Friday, October 18, 2019

Food to Make You Feel Better

Today, I'm sharing a post from The Weekend Gourmet's correspondent. Hospital stays are never fun...but eating right when you return home can help speed  the recovery process. This feature shares information for the best types of foods to help enhance post-illness recovery.
Image by Photo Mix from Pixabay 

Hospital food has a bad reputation, because many patients complain about its taste and quality during their hospital stay. There's not a lot that you can do about that -- other than asking family and friends to bring a bit of your favorite foods to your room. However, once you're out of the hospital, you eat whatever you want. However, there are some foods that are better nutritionally for you than others -- which will help you feel better quicker. 

Some people require hospital discharge care, which may include post-discharge meals. These meals can help to reduce hospital re-admissions and keep patients healthier -- especially those who are unable to prepare their own meals after leaving the hospital. It's important to eat well, though, because it helps patients regain their strength and energy faster. This is key for better recoveries.

Whether you're making your own meals or caring for someone else -- unless the hospital has given you guidelines for specific foods to eat -- there are general nutritional guidelines you can follow. As we all know, eating the right foods and getting plenty of water can help a person recover from a hospital stay and prevent complications like dehydration and constipation. But what do we mean by eating the "right foods?"

Fiber can help keep you or the patient regular and may prevent long-term issues such as intestinal problems and diabetes. High-fiber foods include whole grain bread, fresh fruits and vegetables (fresh or frozen), oatmeal, and certain cereals (check the label for fiber content).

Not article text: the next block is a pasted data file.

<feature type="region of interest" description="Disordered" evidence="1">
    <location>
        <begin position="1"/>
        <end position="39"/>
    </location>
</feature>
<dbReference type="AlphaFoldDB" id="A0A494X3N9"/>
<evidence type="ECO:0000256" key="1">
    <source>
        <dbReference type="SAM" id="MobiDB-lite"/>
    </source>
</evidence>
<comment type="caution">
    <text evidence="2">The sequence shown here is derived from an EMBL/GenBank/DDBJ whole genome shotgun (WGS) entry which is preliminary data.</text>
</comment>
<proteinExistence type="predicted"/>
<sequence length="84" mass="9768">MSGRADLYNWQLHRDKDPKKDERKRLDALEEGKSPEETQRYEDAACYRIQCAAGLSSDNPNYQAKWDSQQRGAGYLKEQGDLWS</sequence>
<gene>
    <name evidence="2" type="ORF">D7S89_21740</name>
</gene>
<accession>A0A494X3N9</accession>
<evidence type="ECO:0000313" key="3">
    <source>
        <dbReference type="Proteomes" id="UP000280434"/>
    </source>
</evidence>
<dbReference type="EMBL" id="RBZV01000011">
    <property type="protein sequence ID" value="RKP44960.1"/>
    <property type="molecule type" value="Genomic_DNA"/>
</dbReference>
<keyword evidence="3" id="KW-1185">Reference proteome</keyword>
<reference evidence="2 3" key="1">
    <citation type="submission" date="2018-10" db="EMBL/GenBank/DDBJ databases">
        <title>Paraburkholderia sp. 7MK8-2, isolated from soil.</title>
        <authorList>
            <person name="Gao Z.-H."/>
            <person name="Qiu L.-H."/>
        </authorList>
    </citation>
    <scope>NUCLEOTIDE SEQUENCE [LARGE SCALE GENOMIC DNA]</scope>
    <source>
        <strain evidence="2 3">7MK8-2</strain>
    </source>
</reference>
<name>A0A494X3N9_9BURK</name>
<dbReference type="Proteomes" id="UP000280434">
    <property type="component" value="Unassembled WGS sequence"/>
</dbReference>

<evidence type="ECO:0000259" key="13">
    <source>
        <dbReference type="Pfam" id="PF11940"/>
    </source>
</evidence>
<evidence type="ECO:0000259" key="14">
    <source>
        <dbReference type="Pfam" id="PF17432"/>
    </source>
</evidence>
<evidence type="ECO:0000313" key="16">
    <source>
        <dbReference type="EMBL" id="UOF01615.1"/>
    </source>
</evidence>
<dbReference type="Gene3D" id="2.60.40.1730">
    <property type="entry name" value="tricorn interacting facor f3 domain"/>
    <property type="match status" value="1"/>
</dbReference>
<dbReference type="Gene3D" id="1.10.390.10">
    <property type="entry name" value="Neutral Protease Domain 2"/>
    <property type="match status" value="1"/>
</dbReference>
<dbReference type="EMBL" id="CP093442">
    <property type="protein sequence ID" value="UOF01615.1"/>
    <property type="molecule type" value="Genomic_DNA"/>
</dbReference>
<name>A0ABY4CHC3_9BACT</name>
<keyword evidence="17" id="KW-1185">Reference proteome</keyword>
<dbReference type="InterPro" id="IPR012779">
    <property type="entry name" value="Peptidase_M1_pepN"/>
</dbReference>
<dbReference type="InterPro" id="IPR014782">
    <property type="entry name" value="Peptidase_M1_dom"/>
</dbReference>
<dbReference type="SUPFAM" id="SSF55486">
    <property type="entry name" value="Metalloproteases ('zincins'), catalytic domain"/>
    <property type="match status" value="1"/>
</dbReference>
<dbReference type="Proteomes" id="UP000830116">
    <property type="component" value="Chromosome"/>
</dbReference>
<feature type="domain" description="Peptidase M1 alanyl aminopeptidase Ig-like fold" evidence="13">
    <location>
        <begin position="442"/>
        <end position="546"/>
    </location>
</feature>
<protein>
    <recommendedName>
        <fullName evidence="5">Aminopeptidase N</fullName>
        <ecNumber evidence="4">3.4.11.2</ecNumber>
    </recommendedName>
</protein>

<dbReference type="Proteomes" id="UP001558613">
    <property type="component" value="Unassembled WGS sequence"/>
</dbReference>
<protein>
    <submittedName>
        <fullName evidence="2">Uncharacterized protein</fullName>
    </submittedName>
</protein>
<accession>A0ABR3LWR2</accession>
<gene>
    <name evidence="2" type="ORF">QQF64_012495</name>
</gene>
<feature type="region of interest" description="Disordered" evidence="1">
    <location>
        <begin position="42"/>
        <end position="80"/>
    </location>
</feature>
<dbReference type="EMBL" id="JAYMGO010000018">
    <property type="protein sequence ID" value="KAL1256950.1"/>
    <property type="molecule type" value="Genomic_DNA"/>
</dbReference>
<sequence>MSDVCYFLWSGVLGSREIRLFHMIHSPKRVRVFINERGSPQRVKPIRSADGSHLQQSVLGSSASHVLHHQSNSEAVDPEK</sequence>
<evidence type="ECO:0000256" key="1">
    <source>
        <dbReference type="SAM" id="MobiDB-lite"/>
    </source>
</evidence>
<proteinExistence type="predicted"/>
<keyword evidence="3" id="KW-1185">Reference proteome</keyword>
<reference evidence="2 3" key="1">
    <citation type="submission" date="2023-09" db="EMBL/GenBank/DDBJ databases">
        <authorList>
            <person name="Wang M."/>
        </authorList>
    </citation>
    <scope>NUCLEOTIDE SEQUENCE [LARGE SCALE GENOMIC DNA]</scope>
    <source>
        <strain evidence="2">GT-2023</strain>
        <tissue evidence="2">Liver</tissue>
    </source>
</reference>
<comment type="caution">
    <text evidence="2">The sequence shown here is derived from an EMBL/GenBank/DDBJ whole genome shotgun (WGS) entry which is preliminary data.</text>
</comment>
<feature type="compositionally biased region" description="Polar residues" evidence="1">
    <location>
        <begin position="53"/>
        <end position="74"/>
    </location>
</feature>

Fresh Fruits and Vegetables
Fresh fruits and vegetables -- such as apples, blueberries, broccoli, and sweet potatoes -- all contain numerous vitamins, antioxidants, calcium, iron, and other key nutrients that are essential for healthy living, bone building, and cell recovery.

Chicken, pork, and fish are all lean proteins that are important for helping build and repair cells, prevent the loss of muscle mass, maintain fluid balance, and improve the body's healing process. However, red meat might need to be avoided during recovery from an illness, because it can cause constipation and contains high levels of saturated fats. If you or the patient are vegetarian, then choose non-animal sources of protein such as beans, soy products like tofu, and nuts. 

Dairy products are also a good source of protein, but it's best to stick with low-fat dairy products like skim milk, yogurt, and cottage cheese. Yogurt is an especially good choice, because it is rich in calcium and may contain good bacteria that can help with digestion.

Eggs are another good option, because they are low in calories and contain 13 essential vitamins and minerals -- including vitamin D.
Make sure that you or the patient eats whole foods rather than processed products -- which usually have higher amounts of fat, sugar, salt, and chemical additives. It's also important to make sure you or the person you're caring for does actually eat. They may not have much of an appetite or may struggle to chew, but failing to eat can slow recovery. If chewing is a problem, smoothies made with yogurt, skim milk, and some fresh fruit can be a good option. If more calories are needed, then try using cream or whole milk instead of skim milk in the smoothies. You can also add avocados to the diet and boost the amount of protein consumed. 

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